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Saturday, August 04, 2012
Ulster Bank has reported an operating loss of £555m (€702m) for the first six months of the year — up by £12m on the same period last year, but in line with management’s expectations.
The second quarter of the year saw a near 38% annualised increase in losses to £245m at the Royal Bank of Scotland-owned bank.
At the time of the publication of its 2011 annual results last February, Ulster Bank management said 2012 would likely be another tough year for all banks in the Irish market. That said, its first-half figures for the current year show a £13m reduction in impairment charges — money set aside to cover non-performing loans — to £717m, when measured on a year-on-year basis.
This was due to a slight improvement in mortgage arrears levels among Ulster Bank’s customer base.
While its mortgage arrears levels are still rising, the rate of increase being reported is slowing. However, the bank said it remains too early to judge when arrears will hit their peak, although chief executive Jim Brown noted: "We are certainly nearing that peak."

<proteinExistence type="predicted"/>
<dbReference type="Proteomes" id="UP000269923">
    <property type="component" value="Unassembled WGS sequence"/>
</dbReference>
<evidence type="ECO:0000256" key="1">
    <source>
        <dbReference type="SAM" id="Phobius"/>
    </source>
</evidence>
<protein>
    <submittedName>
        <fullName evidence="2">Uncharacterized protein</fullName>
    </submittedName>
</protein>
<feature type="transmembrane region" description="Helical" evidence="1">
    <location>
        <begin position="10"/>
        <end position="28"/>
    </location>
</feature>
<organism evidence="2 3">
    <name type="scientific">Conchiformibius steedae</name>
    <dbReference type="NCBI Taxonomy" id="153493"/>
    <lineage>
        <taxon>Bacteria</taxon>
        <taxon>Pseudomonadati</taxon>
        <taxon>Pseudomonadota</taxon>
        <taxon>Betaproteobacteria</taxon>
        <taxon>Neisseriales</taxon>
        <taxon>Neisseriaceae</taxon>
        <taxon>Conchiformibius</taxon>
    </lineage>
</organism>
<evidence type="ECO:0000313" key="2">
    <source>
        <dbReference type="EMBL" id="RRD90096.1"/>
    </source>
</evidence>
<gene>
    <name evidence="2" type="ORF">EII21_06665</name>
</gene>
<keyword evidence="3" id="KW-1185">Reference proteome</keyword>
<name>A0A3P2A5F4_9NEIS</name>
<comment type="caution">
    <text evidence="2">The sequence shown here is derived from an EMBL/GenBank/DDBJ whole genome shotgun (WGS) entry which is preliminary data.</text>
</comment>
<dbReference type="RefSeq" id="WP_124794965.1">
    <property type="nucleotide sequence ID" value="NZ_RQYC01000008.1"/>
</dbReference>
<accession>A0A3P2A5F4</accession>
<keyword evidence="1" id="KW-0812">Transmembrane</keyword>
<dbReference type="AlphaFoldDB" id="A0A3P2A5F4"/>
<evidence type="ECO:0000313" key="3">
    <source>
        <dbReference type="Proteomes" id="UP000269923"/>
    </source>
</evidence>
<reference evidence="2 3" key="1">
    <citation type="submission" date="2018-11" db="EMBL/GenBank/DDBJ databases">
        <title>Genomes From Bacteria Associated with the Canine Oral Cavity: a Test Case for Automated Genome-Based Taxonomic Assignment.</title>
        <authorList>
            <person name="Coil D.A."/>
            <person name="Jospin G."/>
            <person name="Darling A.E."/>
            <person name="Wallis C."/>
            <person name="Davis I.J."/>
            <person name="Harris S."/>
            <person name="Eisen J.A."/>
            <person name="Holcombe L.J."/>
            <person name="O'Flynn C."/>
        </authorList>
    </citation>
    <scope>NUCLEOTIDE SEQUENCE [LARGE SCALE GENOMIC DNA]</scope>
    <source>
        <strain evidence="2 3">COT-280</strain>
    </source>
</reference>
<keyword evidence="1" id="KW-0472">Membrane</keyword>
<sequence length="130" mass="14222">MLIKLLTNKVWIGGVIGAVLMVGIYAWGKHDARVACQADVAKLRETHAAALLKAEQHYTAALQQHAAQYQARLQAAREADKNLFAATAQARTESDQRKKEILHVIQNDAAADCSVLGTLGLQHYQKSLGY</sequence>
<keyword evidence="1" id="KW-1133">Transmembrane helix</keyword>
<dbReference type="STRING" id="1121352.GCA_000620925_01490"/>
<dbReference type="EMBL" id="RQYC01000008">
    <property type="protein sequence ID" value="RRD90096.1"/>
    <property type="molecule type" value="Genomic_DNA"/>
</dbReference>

"We continue to work with our customers who are in financial difficulty on an individual basis, to offer them appropriate support initiatives. We’re currently working through the implementation of our mortgage arrears resolution strategy, which reflects the changing needs of our customers in financial difficulty," Mr Brown said.
"We remain focused on the recovery of our business — rebuilding our franchise, supporting the communities in which we operate, and serving the needs of our 1.9m customers across the island of Ireland."
Ulster Bank’s total in-come amounted to £420m for the first half, which was down from £465m in the corresponding period last year.
Operating profit, before impairment charges, fell from £187m to £162m on a year-on-year basis.
The bank has also set aside €35m, in initial costs, to pay for its recent IT systems failure, which affected around 600,000 customers.
RBS, which yesterday reported a widening of first-half losses from £794m to £1.5bn, has set aside £125m to pay for the problem which engulfed the whole group.
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